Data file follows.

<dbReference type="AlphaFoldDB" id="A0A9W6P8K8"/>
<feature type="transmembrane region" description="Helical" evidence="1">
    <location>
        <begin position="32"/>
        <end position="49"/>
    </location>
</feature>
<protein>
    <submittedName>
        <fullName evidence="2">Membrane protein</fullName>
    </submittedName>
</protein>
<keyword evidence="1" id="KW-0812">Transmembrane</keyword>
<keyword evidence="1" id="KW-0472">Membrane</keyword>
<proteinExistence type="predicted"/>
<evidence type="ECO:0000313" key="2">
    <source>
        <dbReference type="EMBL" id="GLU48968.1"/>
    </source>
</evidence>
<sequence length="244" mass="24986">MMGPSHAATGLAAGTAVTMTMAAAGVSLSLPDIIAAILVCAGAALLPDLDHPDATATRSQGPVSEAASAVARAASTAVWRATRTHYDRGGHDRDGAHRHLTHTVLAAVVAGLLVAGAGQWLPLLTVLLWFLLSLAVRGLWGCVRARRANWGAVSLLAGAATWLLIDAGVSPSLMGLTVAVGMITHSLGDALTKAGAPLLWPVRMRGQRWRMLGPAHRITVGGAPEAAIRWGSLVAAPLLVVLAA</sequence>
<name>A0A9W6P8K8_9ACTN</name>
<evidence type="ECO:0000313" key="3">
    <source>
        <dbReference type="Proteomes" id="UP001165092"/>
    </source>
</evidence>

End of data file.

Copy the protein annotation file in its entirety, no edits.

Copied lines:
<dbReference type="AlphaFoldDB" id="A0A9W6P8K8"/>
<feature type="transmembrane region" description="Helical" evidence="1">
    <location>
        <begin position="32"/>
        <end position="49"/>
    </location>
</feature>
<protein>
    <submittedName>
        <fullName evidence="2">Membrane protein</fullName>
    </submittedName>
</protein>
<keyword evidence="1" id="KW-0812">Transmembrane</keyword>
<keyword evidence="1" id="KW-0472">Membrane</keyword>
<proteinExistence type="predicted"/>
<evidence type="ECO:0000313" key="2">
    <source>
        <dbReference type="EMBL" id="GLU48968.1"/>
    </source>
</evidence>
<sequence length="244" mass="24986">MMGPSHAATGLAAGTAVTMTMAAAGVSLSLPDIIAAILVCAGAALLPDLDHPDATATRSQGPVSEAASAVARAASTAVWRATRTHYDRGGHDRDGAHRHLTHTVLAAVVAGLLVAGAGQWLPLLTVLLWFLLSLAVRGLWGCVRARRANWGAVSLLAGAATWLLIDAGVSPSLMGLTVAVGMITHSLGDALTKAGAPLLWPVRMRGQRWRMLGPAHRITVGGAPEAAIRWGSLVAAPLLVVLAA</sequence>
<name>A0A9W6P8K8_9ACTN</name>
<evidence type="ECO:0000313" key="3">
    <source>
        <dbReference type="Proteomes" id="UP001165092"/>
    </source>
</evidence>